The challenge is to move from a closed government to an open one. This would be the biggest challenge when dealing with the Right to Information (RTI) in Sri Lanka. As our island nation joined the rest of the civilized world in marking the International Day for RTI last week, a host of panelists at the International Conference on the Right to Information and Media Reforms, held at the JAIC Hilton on September 28 and 29, were of the consensus that the RTI would further strengthen democracy in the country.

“112 countries have RTI laws. Sri Lanka’s Right to Information Act (RTIA) is ranked 9th out of 112. It’s a very strong piece of legislation. In fact, it’s better than the Canadian law,” said Toby Mendel, Director of Canada’s Centre for Law and Democracy.

Furthermore, many of the conference’s panelists argued that the RTI’s strength will allow Sri Lanka to shift from a culture of concealment to one of transparency.

“The greatest opportunity for RTI is the transformation of our institutional culture. It gives us the chance to build a truly open society,” said Gehan Gunathilaka, Director of Verité Research. He also said that Sri Lanka’s political and social circumstances are ideal for the implementation of the RTI Act, as there is high political will and public demand to institute the Act.

“In the past, the colonial and post-colonial environments were ones of secrecy, not openness. This must change, and hopefully the RTI will be a critical element in reforming the culture of secrecy that still exists,” said Mendel, while adding that the change will likely be difficult and take a long time.

The “culture of secrecy” appears to be alive and well, as a survey conducted by Transparency International Sri Lanka found that 31.1% of those who requested information from government institutions could not obtain the documents or reports they wanted. Another 30.8% of respondents reported that only with much difficulty were they able to access their desired information.

Though there will certainly be challenges in instituting the RTI Act, there is a palpable optimism surrounding its passage. There does, however, remain a good deal of concern about the Act’s implementation, as Sri Lanka will have to overcome a great many challenges in order to properly enforce the Act and furnish its citizens with information.

Problems with Implementation

Though the government originally pledged to enact the RTI Act within six months of its ratification, three months have passed and it appears that things are running a little behind schedule.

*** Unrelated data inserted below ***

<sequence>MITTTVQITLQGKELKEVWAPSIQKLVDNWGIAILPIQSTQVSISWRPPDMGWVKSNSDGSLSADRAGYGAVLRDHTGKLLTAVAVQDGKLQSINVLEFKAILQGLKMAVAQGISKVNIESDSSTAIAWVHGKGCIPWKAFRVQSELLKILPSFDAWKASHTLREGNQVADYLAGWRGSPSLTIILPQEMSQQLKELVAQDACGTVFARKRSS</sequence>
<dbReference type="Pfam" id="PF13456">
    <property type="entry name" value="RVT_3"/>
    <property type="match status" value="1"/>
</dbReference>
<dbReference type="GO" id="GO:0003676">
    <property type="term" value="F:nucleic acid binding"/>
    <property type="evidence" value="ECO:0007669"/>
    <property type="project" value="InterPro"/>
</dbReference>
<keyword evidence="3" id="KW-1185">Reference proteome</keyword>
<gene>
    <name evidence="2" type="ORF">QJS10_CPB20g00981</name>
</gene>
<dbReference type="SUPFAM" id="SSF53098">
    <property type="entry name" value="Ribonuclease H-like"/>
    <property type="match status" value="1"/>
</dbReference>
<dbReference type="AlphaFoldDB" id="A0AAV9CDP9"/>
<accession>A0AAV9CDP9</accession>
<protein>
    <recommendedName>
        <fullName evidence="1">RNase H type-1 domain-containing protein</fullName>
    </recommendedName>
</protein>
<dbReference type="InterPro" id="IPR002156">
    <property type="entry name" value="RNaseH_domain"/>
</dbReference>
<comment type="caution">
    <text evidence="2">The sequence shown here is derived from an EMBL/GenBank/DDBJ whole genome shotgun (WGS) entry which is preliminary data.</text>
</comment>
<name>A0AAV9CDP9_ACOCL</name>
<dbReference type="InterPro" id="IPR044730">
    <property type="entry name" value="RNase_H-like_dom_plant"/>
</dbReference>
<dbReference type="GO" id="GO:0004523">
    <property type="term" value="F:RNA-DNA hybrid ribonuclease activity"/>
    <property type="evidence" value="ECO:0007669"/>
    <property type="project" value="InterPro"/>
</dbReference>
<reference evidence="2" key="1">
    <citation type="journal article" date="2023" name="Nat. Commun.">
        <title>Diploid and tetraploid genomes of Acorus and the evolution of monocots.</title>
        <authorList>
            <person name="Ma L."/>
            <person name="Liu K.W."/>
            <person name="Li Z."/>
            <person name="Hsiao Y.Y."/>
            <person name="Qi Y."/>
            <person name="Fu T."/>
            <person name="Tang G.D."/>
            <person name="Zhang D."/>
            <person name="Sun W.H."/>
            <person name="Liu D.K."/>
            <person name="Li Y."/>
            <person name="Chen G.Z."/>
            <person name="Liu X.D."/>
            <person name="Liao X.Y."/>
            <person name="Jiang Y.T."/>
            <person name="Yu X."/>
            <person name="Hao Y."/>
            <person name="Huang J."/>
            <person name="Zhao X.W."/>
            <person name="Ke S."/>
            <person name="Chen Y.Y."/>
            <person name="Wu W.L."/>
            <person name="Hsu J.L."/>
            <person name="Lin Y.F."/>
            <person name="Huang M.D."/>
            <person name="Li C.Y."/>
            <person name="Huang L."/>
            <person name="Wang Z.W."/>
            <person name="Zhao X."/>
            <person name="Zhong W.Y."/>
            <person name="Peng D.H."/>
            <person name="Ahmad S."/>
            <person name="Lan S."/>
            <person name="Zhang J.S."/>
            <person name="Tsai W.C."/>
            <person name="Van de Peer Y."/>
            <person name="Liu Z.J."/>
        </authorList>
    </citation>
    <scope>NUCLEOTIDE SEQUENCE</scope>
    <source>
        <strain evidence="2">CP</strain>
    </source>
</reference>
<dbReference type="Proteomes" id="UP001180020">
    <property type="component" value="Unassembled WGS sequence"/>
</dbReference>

Dr. Ranga Kalansooriya, Director General of the Department of Government Information, told The Daily News in a previous interview that it will likely take a little longer for the Act to be fully instituted.

Moreover, the country must overcome myriad hurtles to properly implement the RTI. Some of the more pressing issues are those of public relations and creating awareness of the Act in society.

While 95% of the general public thinks that they should be entitled to obtain information, just 50.4% are aware of their right to information, according to the same Transparency International Sri Lanka survey.

While Mendel noted that it is encouraging that roughly half of the population is already conscious of the new legislation, it is clear that more must be done to engage the public. The question of how to educate people at the grassroots level drew diverse and often conflicting ideas at the conference.

Gunathilaka pointed to the important role civil society plays in teaching the public about the RTI. “Civil society activism is crucial here, as it creates awareness of issues and draws attention to specific incidents and violations. It must hold the government to account,” he said.

Kalansooriya, in the previous interview, also mentioned the importance of civil society, but said that other government ministries must get involved in raising awareness at the grassroots level. He added, however, that the government cannot be solely responsible for educating the public about the RTI Act.

This approach of encouraging civil society to do the heavy lifting clashes rather strongly with Bangladesh’s strategy of publicizing its own RTI Act. Bangladesh followed the 2009 ratification of its own Act with a massive online and grassroots campaign.

“We improved our technological infrastructure in order to make it easier for people to access information digitally. We also created a national web portal that contained over 25,000 websites dealing with RTI,” said Dr. M. D. Abdul Hakim, Deputy Director of Bangladesh’s Information Commission.

Furthermore, Hakim shared that the government formed a national-level working group that consisted of six officials that was headed by the Secretary of the Cabinet Division. The group formally planned the enactment of the RTI Act. The government also created a sixteen-member district advisory committee that coordinated programmes on RTI implementation in the district level offices.